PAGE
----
John Stuart Reid (b. 1857, d. 1894) came up with an ingenious invention to fix up the broken fences, but also to solve another issue. No.8 Wire, so favoured of farmers at the time, had a couple of challenges. While it was thin enough to be pliable, it was affected by the weather, stretching when it was hot and becoming loose. It was painful as a farmer to have to keep tightening and loosening the #8 when the weather changed.
Around 1885, Reid developed a device that could go in as part of the fence, which allowed the farmer to adjust the tension of the wire easily, and do it without the hard work of having to pull and yank the wire by hand. The device looked like a small handle, connected to wire ratchet wheel. Pulling the handle turned the wheel which squeezed the wire through and gripped it so it couldn't slip back. It was a major labour saving device, and soon 'Reid's Titan Wire Stretcher' was a great success, with the papers of the day cooing over it, saying 'the knowledge how to use it could be acquired in a few minutes and that an ordinary lad could work it without too much exertion'.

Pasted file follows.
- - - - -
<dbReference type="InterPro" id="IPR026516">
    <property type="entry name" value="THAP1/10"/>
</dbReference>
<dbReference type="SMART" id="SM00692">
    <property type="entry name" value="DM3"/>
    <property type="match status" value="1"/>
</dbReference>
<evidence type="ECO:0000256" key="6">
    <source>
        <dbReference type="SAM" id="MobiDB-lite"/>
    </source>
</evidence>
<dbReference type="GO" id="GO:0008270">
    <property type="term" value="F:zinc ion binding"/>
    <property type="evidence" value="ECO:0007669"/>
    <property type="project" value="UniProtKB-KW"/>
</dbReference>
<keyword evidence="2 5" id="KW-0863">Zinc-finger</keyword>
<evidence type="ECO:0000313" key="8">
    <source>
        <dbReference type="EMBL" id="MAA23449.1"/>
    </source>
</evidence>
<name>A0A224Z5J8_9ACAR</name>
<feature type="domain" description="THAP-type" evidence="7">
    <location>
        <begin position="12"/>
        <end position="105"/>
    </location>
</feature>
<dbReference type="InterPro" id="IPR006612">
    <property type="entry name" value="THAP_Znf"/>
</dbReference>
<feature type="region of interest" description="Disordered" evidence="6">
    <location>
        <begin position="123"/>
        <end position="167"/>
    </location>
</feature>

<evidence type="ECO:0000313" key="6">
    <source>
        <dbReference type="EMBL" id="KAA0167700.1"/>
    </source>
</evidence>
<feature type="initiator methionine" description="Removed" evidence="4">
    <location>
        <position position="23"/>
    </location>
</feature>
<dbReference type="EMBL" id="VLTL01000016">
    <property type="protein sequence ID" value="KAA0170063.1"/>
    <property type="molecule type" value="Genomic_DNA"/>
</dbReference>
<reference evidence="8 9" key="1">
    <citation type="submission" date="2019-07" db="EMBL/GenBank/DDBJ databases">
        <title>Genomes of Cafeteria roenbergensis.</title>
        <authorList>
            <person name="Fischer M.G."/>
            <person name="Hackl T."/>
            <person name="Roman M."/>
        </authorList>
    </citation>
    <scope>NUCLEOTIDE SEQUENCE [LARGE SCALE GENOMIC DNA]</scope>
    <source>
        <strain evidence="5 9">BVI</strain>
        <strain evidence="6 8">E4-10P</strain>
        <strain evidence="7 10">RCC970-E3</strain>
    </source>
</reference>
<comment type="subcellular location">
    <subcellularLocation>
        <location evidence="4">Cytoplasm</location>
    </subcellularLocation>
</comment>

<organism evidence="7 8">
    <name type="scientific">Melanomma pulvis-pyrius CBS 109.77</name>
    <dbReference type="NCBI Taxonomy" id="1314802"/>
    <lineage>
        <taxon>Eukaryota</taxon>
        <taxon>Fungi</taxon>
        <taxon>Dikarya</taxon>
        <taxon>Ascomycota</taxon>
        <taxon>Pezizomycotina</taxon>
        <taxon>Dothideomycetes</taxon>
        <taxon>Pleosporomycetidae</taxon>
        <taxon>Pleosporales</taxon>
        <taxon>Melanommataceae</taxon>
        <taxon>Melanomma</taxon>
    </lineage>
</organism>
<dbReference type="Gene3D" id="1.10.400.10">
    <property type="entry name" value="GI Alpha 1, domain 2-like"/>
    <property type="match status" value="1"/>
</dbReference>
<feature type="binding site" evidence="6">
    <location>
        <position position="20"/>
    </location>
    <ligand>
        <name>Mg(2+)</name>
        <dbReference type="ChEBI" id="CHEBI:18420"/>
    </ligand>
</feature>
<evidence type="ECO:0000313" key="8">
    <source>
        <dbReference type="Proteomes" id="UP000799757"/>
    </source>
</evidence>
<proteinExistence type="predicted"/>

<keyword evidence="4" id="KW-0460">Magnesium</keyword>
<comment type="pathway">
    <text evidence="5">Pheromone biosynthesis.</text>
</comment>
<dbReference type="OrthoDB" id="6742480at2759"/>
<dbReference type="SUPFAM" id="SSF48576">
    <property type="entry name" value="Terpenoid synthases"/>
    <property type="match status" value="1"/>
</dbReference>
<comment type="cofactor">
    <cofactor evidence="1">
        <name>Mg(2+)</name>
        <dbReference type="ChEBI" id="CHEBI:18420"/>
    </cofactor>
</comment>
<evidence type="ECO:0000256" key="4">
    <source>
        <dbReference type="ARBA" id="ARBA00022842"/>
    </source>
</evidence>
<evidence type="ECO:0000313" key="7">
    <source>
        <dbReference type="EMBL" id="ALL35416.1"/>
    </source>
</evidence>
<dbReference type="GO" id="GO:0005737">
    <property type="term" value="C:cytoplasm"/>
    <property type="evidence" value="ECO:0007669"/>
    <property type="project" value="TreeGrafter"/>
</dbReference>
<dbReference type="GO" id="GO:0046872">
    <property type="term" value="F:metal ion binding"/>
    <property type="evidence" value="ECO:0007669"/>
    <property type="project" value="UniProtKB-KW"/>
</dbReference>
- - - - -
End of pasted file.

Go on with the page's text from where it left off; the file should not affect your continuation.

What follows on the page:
Reid patented it in NZ and overseas, and achieved good commercial success with his strainer, although he also had to fend off another Otago local in the process.